The Chicago Tribune reported on its Web site Tuesday night that the Bulls' interest in the defense-first Johnson is declining, which could be another indication that Chicago is focused on landing D'Antoni. New York did interview Johnson on Tuesday -- with new team president Donnie Walsh flying to Houston to meet with him -- and still has ESPN analyst Mark Jackson on its radar as the presumed favorite for the job if the rebuilding Knicks can't convince D'Antoni that they have more to offer than the Bulls.
Yet it might be even more difficult to sort out what happens if D'Antoni isn't hired in Chicago or New York ... or whom Phoenix pursues as a replacement if D'Antoni does leave this week as widely anticipated.
D'Antoni staying in Phoenix to coach seems inconceivable now that details of the Suns' in-house discord have been made so public. The Suns, though, clearly don't want to fire D'Antoni, who likewise won't walk away from his contract without a new gig, raising the possibility of an ominous impasse unless the sides are amenable to a buyout or a reassignment for D'Antoni until he finds a new job.
Identifying potential successors in Phoenix might be even tougher.
ESPN.com reported last week that Johnson has already been ruled out as a possibility for Phoenix. Kerr, furthermore, strongly dismissed recent suggestions that he would be a candidate to move to the bench, reiterating his long-held stance that he wouldn't even consider coaching until his children are out of school.
Rumblings on the coaching grapevine persist that TNT analyst Doug Collins, who resides in the Phoenix area, would be high on Kerr's list after they worked at the same network, but it's unknown whether Collins can be lured back to coaching at age 56 after turning down offers from Milwaukee in the summer of 2005 and again last month.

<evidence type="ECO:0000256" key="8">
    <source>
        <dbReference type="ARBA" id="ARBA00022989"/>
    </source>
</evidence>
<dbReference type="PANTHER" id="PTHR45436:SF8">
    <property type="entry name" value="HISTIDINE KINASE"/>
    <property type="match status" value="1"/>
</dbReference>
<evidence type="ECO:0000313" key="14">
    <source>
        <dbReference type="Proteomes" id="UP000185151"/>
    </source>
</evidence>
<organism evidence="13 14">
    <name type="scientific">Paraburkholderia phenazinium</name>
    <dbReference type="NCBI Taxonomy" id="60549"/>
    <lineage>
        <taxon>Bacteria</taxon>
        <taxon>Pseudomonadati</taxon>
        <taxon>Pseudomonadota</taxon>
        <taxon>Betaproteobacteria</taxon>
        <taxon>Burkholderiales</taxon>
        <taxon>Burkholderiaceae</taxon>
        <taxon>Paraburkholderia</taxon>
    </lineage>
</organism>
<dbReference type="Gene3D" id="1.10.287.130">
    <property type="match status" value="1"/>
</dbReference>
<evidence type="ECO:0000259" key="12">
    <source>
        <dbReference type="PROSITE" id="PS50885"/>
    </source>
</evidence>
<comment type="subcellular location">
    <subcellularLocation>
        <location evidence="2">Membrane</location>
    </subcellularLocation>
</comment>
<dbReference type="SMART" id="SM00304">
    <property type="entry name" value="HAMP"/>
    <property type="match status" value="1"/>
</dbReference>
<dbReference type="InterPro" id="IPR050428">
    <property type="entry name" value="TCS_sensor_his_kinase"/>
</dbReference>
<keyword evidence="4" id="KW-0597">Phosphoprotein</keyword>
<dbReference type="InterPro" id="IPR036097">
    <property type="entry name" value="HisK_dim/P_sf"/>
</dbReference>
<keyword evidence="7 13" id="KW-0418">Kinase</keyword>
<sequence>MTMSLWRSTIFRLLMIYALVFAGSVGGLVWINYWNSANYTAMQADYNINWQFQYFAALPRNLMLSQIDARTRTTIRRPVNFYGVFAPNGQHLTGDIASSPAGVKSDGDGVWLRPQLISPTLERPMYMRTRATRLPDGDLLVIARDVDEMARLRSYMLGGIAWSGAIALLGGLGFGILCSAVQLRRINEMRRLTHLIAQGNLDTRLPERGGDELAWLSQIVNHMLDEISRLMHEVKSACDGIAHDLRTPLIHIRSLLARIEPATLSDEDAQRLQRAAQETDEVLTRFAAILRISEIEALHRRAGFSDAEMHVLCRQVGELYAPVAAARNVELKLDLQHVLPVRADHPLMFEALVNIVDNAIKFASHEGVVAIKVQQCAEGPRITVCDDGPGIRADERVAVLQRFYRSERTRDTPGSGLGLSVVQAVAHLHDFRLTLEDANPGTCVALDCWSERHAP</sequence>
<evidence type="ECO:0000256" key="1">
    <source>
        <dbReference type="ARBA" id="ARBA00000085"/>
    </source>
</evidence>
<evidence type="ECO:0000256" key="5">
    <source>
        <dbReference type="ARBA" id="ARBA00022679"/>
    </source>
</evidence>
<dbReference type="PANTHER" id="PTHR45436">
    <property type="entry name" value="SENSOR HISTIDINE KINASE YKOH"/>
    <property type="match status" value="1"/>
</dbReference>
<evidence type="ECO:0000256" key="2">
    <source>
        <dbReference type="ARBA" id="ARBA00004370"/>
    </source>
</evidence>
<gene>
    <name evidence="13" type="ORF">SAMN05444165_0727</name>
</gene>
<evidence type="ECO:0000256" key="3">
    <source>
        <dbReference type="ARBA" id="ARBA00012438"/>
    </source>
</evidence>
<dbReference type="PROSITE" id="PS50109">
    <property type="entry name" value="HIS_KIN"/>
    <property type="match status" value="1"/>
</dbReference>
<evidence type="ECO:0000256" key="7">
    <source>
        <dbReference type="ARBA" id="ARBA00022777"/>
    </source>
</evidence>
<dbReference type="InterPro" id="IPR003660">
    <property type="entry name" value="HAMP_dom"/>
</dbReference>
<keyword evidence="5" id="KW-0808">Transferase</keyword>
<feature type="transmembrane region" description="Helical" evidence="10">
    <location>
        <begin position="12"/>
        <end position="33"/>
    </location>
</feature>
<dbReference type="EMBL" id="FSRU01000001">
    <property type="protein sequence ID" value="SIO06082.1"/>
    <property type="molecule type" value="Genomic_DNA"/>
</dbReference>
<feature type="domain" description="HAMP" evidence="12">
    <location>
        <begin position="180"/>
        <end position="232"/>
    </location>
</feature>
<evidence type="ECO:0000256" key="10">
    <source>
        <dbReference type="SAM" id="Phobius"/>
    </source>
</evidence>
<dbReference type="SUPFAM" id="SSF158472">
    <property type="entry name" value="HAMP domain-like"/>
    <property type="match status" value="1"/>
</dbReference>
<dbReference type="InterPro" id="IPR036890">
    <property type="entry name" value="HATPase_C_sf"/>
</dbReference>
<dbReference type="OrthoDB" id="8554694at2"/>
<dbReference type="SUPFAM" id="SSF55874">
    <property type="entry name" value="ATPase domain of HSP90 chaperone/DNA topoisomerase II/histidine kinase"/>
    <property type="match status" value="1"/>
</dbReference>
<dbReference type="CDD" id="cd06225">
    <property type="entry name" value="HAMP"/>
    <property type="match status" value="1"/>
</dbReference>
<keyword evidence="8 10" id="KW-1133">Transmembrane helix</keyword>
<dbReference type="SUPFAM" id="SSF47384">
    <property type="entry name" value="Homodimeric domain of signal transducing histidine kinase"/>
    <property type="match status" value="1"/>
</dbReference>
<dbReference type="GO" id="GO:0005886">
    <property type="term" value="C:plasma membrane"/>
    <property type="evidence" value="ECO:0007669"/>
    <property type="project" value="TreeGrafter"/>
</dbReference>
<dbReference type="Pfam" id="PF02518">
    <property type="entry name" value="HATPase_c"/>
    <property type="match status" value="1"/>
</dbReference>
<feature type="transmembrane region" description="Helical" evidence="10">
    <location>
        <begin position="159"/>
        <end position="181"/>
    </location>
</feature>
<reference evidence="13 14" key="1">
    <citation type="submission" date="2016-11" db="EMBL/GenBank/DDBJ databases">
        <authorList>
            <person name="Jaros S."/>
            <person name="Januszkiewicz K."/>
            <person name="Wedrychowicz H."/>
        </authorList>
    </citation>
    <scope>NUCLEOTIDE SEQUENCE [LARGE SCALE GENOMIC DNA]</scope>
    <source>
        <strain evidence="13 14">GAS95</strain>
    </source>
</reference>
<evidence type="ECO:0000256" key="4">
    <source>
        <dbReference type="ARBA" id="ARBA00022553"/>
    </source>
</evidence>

Complicating matters further is the fact that Phoenix almost certainly would need an experienced coach -- as opposed to a first-year head coach like Thibodeau -- to take over a team that's still trying to integrate Shaquille O'Neal into its high-octane offense.
The breakdown between D'Antoni and his bosses stem from well-chronicled philosophical differences.
Sources say D'Antoni considers Kerr's strategic suggestions to be meddlesome and representative of a lack of support from the front office after the Suns averaged 57 wins over the past four seasons, three of which ended with playoff losses to the execution masters from San Antonio. But some veteran players, sources add, have echoed management's request for more practice-floor emphasis placed on defensive preparations and a more stern approach with younger players such as Suns forward Amare Stoudemire and guard Leandro Barbosa.
Marc Stein is the senior NBA writer for ESPN.com. To e-mail him, click here.